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Mushrooms Foraging

>>>Mushrooms Foraging
Mushrooms Foraging 2017-08-03T13:20:11-08:00

The mushroom season has begins in the fall in the Pacific Northwest Region, and as a result, the residents of Washington are at an increased risk of exposure to poisonous mushrooms. The WAPC discourages anyone from ingesting foraged mushrooms unless 100% certain of their identity.The toxic Omphalotus illudens (top) can be mistaken for the edible chanterelle (bottom).

While the majority of mushrooms in Washington are nontoxic, several poisonous species grow throughout the state. The Washington Poison Center is consulted annually for cases of mushroom poisoning following mis-identification of toxic species. Some mushroom species in Washington State can produce severe nausea and vomiting, seizures, kidney and liver damage, and death following ingestion. Symptoms from severe or potentially fatal poisoning may not develop for 6-24 hours following ingestion!

Important things to remember about mushroom foraging:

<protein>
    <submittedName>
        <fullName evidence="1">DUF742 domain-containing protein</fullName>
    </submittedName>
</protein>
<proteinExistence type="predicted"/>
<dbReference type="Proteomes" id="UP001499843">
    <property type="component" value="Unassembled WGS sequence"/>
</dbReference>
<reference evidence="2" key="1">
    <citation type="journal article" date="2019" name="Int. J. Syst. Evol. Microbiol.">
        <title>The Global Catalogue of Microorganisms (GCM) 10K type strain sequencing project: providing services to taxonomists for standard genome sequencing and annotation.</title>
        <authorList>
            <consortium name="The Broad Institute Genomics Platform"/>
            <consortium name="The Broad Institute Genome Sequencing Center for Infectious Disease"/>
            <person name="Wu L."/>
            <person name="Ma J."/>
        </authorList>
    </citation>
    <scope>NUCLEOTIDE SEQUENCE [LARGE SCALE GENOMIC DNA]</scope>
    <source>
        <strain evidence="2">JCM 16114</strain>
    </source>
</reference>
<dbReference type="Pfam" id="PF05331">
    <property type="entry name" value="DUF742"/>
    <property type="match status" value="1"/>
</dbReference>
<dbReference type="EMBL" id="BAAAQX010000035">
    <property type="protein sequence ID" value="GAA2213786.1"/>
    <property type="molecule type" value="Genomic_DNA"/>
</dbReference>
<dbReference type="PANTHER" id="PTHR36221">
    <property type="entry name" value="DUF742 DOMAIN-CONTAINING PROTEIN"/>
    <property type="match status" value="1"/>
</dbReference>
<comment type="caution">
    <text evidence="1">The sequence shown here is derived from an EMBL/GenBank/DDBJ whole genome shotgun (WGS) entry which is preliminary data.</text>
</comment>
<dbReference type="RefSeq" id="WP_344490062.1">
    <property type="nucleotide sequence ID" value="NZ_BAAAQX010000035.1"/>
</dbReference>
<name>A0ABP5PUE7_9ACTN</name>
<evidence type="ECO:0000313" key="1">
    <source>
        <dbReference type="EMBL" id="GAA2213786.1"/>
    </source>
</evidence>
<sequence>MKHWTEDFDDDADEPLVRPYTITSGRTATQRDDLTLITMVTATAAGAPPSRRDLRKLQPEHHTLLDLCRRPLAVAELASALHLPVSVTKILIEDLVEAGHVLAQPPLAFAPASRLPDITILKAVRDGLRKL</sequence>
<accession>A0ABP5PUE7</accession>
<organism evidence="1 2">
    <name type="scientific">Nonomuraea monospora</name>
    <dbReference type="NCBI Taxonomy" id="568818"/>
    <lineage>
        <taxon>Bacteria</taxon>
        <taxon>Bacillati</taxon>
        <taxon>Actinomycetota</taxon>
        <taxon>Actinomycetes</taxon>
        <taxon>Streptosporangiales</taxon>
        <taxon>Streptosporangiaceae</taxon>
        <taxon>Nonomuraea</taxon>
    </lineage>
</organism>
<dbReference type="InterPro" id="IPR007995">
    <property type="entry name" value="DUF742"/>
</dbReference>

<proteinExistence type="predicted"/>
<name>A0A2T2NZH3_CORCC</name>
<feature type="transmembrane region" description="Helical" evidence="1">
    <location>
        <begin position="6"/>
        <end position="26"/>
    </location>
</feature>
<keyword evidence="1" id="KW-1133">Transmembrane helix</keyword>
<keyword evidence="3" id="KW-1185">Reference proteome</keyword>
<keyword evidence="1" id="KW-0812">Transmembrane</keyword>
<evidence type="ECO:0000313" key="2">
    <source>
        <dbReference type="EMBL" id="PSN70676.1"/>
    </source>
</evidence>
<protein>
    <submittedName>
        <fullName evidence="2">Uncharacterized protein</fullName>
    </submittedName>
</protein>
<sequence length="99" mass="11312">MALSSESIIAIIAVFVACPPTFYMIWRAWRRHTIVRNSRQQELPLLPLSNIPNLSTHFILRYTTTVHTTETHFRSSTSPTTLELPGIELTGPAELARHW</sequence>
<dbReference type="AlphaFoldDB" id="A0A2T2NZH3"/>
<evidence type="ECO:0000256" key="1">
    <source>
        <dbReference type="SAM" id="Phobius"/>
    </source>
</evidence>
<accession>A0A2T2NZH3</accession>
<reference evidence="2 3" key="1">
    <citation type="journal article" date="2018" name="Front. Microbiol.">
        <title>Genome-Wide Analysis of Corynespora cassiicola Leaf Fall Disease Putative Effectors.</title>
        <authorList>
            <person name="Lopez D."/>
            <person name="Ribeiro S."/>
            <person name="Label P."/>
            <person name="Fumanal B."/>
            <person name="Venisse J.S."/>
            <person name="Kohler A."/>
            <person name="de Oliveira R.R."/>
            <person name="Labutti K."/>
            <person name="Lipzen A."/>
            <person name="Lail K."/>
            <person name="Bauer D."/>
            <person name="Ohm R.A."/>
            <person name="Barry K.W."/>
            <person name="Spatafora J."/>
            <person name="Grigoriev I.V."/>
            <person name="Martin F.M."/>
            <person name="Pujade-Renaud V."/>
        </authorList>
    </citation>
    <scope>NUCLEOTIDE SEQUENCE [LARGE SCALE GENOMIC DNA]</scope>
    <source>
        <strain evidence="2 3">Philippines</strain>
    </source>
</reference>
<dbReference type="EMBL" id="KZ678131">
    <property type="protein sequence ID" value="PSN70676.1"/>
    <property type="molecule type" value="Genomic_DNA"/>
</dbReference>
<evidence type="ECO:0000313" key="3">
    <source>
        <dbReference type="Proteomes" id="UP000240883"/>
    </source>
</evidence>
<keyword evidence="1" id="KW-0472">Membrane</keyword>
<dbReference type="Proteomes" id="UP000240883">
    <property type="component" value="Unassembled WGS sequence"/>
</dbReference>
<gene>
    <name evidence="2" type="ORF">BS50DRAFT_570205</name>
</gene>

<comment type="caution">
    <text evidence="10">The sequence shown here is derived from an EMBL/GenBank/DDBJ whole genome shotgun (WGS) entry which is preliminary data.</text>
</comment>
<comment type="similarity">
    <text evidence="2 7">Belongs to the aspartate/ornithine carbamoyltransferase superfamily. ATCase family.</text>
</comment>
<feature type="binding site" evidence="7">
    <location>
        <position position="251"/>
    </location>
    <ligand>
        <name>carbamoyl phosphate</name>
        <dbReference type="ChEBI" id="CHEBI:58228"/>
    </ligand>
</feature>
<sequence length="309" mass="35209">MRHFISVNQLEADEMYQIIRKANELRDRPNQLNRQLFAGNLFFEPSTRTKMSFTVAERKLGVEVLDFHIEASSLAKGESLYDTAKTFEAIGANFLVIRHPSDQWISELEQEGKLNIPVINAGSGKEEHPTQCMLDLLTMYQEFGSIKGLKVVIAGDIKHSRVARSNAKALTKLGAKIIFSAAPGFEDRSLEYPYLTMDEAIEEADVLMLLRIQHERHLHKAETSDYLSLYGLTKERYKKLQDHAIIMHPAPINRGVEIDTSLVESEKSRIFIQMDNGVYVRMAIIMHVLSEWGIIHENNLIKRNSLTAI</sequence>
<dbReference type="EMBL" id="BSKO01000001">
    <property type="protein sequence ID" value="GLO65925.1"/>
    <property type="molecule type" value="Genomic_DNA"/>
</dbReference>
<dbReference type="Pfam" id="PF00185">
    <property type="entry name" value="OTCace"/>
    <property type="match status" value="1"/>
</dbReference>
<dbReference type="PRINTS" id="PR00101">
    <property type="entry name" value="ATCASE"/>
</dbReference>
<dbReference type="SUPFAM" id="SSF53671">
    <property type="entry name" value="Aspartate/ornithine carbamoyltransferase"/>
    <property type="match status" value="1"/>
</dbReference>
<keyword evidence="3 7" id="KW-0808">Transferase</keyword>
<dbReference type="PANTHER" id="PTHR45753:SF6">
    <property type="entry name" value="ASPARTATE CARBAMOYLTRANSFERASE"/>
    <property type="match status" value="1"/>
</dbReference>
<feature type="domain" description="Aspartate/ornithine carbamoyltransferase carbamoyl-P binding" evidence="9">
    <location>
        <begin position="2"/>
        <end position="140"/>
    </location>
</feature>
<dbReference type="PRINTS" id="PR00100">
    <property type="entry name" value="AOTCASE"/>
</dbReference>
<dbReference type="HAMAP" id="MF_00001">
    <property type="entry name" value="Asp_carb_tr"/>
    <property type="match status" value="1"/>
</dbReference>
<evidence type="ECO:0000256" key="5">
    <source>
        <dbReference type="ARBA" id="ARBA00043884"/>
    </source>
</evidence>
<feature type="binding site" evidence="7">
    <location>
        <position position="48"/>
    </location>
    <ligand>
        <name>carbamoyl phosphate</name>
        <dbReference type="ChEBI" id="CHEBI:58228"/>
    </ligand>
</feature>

• Poisonous mushrooms may resemble edible mushrooms, specifically those found in other parts of the country or world.
  • Poisonous mushrooms in Washington State may be mistaken for edible mushrooms in other parts of the country or world.
  • Cooking mushrooms does not inactivate all toxins.
  • There are no easy tests or rules to determine whether an unknown mushroom is poisonous.
  • Witnessing animals eating mushrooms does not make them safe. Some toxic mushroom species are edible to certain animals. For example, rabbits can safely eat the death cap mushroom, Amanita phalloides, which causes severe liver poisoning in humans.
  • There is no ‘antidote’ for several potentially deadly mushroom toxins.
  • Eat only a small portion your first time. Save a sample and if possible, take a photo. This can be used for identification purposes if you become ill later.
  • Remember to save a sample of wild mushrooms for identification should you or a family member become ill after ingestion. Keep the mushroom in a paper bag to prevent decomposition of the mushroom sample.
  • Never consume mushrooms rotting mushrooms, and do not forage in areas where chemicals may be applied to the ground (for example: golf courses).This nondescript mushroom is the death cap A. phalloides and may be confused for edible species
  • Do not ingest ANY wild mushroom unless you are 100% certain that it is safe to eat.

If you believe that you or a family member has ingested a potentially poisonous mushroom, or if any symptoms develop within 24 hours of eating wild mushrooms, call the Washington Poison Center at 1-800-222-1222. All calls are free, confidential, and answered by healthcare professionals.